Mr. Bartlett. Thank you all very much for your testimony.
    Before we begin, I ask unanimous consent that 
nonsubcommittee members, if any, be allowed to participate in 
today's hearing after all subcommittee members have had an 
opportunity to ask questions.
    Is there an objection?
    Without objection, nonsubcommittee members will be 
recognized at the appropriate time for 5 minutes.
    As is my usual custom in these hearings, I will reserve my 
questions until the other subcommittee members have had an 
opportunity to ask theirs.
    Mr. Reyes.
    Mr. Reyes. Thank you, Mr. Chairman.
    Gentlemen, thank you for your testimony.
    Let me start off this morning with the first question 
dealing with what the long-term impact may be on pilots that 
have flown the F-22. The testimony indicates that since pilots 
have been flying the F-22 since 2005 with all the same 
equipment that has now been identified as causing the oxygen 
problems that we have discussed today and previously, over 
time, this means that hundreds of pilots have flown the F-22.
    So the questions I have are the following: What does the 
Air Force know about any long-term health impacts from flying 
the F-22? Second, has the Air Force gone back and examined the 
health records of former pilots to perhaps look for clues on 
the impact? And third, does the Air Force plan to continue to 
research this issue and to track the health of current pilots?
    So whoever wants to take those first three questions.
    General Martin. Mr. Congressman, let me address that if I 
could as the Air Force Scientific Advisory Board considered 
those questions and in its recommendations presented the Air 
Force with some thoughts about actions it should take.
    First of all, with respect to the long-term effects of 
flying the F-22, because the Scientific Advisory Board did not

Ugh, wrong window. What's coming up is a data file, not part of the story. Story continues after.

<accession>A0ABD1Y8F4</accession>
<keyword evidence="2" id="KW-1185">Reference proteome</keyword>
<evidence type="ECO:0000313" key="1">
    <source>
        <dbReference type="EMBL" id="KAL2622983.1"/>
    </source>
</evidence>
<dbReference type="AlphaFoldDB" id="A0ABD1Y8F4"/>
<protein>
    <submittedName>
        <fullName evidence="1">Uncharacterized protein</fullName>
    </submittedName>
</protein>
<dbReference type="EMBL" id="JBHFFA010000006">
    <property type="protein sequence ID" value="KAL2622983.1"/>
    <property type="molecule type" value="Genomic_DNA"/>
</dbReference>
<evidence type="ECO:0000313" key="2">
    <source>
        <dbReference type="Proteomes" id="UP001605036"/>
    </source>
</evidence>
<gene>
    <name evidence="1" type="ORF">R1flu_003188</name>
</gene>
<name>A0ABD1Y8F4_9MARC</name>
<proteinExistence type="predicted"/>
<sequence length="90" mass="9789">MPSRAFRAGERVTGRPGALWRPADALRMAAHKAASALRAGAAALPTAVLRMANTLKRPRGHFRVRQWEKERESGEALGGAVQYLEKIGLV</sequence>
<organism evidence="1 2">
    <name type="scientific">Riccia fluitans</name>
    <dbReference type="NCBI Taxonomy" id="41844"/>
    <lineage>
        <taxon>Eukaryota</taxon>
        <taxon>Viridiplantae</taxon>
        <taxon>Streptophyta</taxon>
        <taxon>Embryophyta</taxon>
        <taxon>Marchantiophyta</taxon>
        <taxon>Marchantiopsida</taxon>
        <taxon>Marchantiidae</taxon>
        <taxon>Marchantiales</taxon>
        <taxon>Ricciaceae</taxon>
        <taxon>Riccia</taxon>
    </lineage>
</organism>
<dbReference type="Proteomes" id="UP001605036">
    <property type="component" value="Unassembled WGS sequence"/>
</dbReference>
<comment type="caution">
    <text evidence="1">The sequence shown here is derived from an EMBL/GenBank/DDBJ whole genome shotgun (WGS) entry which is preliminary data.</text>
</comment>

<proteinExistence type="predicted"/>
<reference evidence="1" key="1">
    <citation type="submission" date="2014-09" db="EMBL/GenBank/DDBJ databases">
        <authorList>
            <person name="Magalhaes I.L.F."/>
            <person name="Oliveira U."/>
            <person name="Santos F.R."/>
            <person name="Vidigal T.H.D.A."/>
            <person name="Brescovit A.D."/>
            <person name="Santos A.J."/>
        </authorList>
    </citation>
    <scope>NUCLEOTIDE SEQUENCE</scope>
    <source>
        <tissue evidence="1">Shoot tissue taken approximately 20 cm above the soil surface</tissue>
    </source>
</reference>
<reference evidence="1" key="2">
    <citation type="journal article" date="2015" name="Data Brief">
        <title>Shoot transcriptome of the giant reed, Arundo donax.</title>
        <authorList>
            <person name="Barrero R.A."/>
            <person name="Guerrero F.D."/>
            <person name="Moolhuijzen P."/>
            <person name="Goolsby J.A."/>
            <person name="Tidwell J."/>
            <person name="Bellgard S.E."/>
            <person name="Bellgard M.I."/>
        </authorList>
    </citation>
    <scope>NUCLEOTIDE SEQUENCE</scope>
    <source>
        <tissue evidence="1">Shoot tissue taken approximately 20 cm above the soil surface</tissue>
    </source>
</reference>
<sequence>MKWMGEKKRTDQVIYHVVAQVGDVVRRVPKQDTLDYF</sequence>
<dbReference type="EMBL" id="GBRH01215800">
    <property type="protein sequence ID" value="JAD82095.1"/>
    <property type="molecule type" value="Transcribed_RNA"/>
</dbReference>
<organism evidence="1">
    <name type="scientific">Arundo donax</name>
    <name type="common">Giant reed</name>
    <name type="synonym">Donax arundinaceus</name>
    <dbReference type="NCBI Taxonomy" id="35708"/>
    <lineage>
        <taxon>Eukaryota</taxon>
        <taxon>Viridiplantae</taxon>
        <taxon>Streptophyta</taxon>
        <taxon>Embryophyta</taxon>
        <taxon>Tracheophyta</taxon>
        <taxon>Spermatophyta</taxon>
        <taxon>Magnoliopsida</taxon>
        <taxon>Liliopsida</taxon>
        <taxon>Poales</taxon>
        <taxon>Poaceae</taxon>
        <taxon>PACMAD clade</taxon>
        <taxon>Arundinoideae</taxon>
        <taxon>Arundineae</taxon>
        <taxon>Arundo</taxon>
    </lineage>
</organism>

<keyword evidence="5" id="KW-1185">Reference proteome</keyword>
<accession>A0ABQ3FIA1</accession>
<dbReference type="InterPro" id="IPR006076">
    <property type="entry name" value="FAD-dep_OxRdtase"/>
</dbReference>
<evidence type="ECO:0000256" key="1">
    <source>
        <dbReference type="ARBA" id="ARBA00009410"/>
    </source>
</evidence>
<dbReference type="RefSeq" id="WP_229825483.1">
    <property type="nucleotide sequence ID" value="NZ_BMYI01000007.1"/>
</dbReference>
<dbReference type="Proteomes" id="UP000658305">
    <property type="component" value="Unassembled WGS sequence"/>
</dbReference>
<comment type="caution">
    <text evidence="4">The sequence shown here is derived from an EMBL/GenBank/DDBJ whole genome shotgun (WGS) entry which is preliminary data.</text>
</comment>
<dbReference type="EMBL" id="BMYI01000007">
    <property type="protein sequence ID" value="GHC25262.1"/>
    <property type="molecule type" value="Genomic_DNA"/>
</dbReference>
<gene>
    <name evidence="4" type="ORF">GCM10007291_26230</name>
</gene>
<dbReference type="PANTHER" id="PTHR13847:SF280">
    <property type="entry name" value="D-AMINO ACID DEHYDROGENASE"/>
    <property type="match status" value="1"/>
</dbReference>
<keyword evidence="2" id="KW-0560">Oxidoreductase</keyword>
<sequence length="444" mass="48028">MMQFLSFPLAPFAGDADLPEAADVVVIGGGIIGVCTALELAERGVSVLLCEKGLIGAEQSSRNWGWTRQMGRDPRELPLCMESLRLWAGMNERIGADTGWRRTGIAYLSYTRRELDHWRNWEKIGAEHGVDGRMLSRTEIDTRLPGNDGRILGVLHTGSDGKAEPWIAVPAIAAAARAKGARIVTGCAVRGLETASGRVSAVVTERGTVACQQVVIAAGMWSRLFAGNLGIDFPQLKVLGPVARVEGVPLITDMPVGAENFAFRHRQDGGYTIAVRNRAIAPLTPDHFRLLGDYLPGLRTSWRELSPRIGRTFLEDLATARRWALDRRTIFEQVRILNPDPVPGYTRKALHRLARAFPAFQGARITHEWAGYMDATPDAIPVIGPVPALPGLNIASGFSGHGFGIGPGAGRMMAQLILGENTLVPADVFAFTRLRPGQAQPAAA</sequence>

conclude its work with root causes, it was not sure at that 
point whether we had contamination getting into the breathing 
air, which could have some sort of irritation or effect on the 
pilot, or whether it was the interaction that General Lyon 
discussed between the percentage of oxygen, the upper pressure 
garment and breathing cycles associated with the work of 
breathing.
    But it had no knowledge of long-term effects by reviewing 
pilots who had flown the aircraft before. It had no indications 
that the phenomenon that they experienced in the airplane had 
long-term effects. But nonetheless it, before returning to fly 
in September of 2011, had a battery of physiological samples, 
specimens taken from all of the pilots that would fly so that 
had you a baseline record of those pilots, who, of course, had 
not flown for 4 or 5 months, a baseline of their medical data, 
and as recommended, the Air Force establish a medical registry 
for all who fly the F-22 in case, as time goes on, there are 
things that are discovered that we would want to be able to go 
back and reference the conditions that may have changed within 
those pilots.
    But from the Scientific Advisory Board perspective, they 
were unaware and were not able to find any long-term effects 
for those people that they questioned but did establish a 
medical baseline for those people who are currently flying the 
F-22.